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What's the best glue to fix things onto a deck which already has a finish applied? I ask because when I started rigging my Constitution cross section, the fife rail,which I thought I had securely attached to the polyurethane finished deck pulled off! Luckily I was able to fix it pretty easily and so far it's holding, with only a couple of lines yet to secure there.

Is there a better deck finish for gluing? Wood to wood gluing would be the strongest,but that would be a real chore and any glue which got on the deck would screw up the finish.

For most deck items strength isn't a big problem since they just sit there, but anything attached to rigging worries me. Thanks.

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If possible I often use a thin pin inserted in the deck fitting(Drill thin hole and cut off head of pin ) to strengthen a joint.

And i have a small Modelcraft abrasive device like a pen which can sand very small areas - i think the abrasive is actually glass fibres which can be trimmed even smaller

 

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The unit is strength is only be as strong as your weakest bond. 

So even if you use a bonding agent that works on a nonporous surface (epoxy, CA) it will come down to how strong the bond is between your clear finish and the wood.

The deck can be masked using no residue tape, if you decide to remove the finish under the posts. 

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2 hours ago, SpyGlass said:

If possible I often use a thin pin inserted in the deck fitting(Drill thin hole and cut off head of pin ) to strengthen a joint.

An alternative to a metal pin is a bamboo treenail.  Using pieces of a good bamboo BBQ skewer, a Dremel and fine sand paper I can get a trunnel down to .5MM.  That and an 80 micro drill bit will work with really small parts.  You can go thicker with the larger parts.  I like bamboo because you can get very fine, yet it maintains strength due to it's fiberousity.

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On 7/14/2020 at 11:20 AM, Chuck Seiler said:

a Dremel and fine sand paper I can get a trunnel down to .5MM.  That and an 80 micro drill bit will work with really small parts. 

It's a lot easier to use a drawplate, which will give you a perfectly uniform diameter of whatever size you desire.

 

Large Round 82 Hole Drawplate Wiring Drawing Plate, DRAW-0001 ...

 

Byrnes Model Machines (Makers of the Byrnes saw) offers a drawplate which produces very fine round material.

 

Click to enlarge

 

They are also available in any number of shapes, such as squares, rectangles, half-rounds, and so on.

 

Amazon.com: 30 Half Round Hole Drawplate Jewelers Wire Drawing Tool

 

 

NEW jewellers drawplate 41 multi shape draw plate jewellery making ...

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I disagree.  Several years in a row, when I worked with our club at the county fair, one of our members was demonstrating how to make trunnel using the draw plate.  Unless you can cut your original stock very fine, you need to draw it thru 2 or more every decreasing holes.  By the time he completed 2, I completed 8.  Maybe not perfect, but at 1/2 millimeter, close enough for government work.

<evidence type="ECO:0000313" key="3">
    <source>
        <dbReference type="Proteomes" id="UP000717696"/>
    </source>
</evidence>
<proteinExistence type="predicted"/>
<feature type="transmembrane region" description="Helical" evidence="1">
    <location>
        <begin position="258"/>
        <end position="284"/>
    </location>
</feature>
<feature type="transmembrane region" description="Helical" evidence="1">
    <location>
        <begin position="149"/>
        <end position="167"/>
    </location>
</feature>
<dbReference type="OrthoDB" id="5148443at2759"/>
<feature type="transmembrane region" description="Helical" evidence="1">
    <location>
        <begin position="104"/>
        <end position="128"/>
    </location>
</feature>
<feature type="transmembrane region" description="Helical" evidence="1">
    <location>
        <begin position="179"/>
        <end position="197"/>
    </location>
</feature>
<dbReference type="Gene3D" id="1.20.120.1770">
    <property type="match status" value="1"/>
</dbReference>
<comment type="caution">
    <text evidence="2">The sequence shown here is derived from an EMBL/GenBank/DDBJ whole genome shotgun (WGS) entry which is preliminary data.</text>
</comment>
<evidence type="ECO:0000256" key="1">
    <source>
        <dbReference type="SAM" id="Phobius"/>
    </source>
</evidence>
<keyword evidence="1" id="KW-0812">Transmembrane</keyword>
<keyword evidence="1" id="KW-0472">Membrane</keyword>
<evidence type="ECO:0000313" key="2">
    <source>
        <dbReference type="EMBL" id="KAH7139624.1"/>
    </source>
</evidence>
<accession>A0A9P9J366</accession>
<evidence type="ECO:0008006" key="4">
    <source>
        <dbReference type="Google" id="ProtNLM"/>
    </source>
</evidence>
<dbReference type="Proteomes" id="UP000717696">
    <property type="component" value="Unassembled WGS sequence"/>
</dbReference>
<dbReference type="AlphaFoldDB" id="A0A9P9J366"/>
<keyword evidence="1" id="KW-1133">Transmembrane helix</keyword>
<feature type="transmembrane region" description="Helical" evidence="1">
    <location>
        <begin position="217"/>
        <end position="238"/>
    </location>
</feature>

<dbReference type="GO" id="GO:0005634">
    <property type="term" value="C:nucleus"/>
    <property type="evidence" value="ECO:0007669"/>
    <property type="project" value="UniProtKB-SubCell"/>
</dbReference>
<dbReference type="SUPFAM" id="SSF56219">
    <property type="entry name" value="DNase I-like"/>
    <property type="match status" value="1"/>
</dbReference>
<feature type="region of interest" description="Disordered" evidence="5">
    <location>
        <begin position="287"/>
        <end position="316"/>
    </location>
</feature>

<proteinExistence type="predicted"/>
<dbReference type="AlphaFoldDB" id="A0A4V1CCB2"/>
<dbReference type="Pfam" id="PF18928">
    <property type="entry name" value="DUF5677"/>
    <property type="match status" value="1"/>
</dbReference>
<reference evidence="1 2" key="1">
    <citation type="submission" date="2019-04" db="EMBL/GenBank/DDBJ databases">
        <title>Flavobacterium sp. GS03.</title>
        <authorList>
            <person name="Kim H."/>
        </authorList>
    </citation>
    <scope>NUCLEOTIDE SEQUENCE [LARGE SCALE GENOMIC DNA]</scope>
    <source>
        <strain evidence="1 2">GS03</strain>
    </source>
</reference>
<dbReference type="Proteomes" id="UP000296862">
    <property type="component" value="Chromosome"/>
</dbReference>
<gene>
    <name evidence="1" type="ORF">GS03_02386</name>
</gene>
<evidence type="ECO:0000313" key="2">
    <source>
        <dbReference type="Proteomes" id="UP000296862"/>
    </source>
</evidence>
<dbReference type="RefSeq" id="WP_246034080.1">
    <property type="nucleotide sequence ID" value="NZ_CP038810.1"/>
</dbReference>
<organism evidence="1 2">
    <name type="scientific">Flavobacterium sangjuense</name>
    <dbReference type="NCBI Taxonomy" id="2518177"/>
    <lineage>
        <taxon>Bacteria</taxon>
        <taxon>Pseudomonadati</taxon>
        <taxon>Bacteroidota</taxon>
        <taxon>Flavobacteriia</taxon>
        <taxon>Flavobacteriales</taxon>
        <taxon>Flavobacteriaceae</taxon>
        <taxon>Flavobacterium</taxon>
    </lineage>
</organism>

As I recall, bamboo doesn't work well with draw plate.  I may be wrong.

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Byrnes makes a true draw-plate for making treenails.  The sharp edges shave off the excess wood as one uses progressively smaller holes to get the proper size.  The cheap ones advertised to do the same thing are most likely jewelers draw plates made to shape wire.  If it's not shaving off wood its a jewelers draw plate or you have it going through the plate the wrong way.  A good draw plate for treenails isn't going to be cheap - it has to be good hard steel and the flat surface has to be properly finished after the h oles are drilled.

 

Jewelers draw plates shape the wire by squeezing the soft wire in the hardened steel.  A jewelers draw plate does not shave off material.  The wire will be longer when drawn down to the smaller size/shape as the draw plate is simply compressing the wire while it changes the size/shape and the excess metal has to go somewhere - and that results in it being somewhat longer when finished.

 

Yes the jewelers draw plate can produce treenails but it will be a lot harder than using a proper draw plate and you will break a LOT of wood.  Like everything else using the proper tool makes work easier and better.

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On 7/14/2020 at 7:20 PM, Chuck Seiler said:

Using pieces of a good bamboo BBQ skewer, a Dremel and fine sand paper I can get a trunnel down to .5MM.

Sorry, Chuck, I don't understand. How do you use a drill to cut a treenail? I've seen lots of methods but I don't recall seeing that one. Excuse my ignorance!

 

Just as a matter of interest, I've used a Byrnes drawplate with bamboo skewers and have been happy with that.

 

Tony

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Tony,

 

    Good question.  My brain knows what I am talking about.  My fingers apparently do not.

 

    The process I use is to take a 2 inch piece of bamboo BBQ skewer and quarter it so that I have 4 narrow pieces about 2 inches long.  It would be more efficient to 1/6th it or 1/8th it, but I always screw that up.  I chuck the bamboo into the Dremel and using fine sandpaper and Dremel on low, sand down the top 1/2 inch or so.  Fine sandpaper=because course tends to grap the fibers.  Dremel on slow or medium speed because it gets hot.  I hold the sandpaper in my fingers and hold fingers around bamboo.  I will take a picture and insert it.

 

    The result is NOT a nice 2" long treenail.  That would snap off very easily.  I keep it short and use part of it, then sand more.

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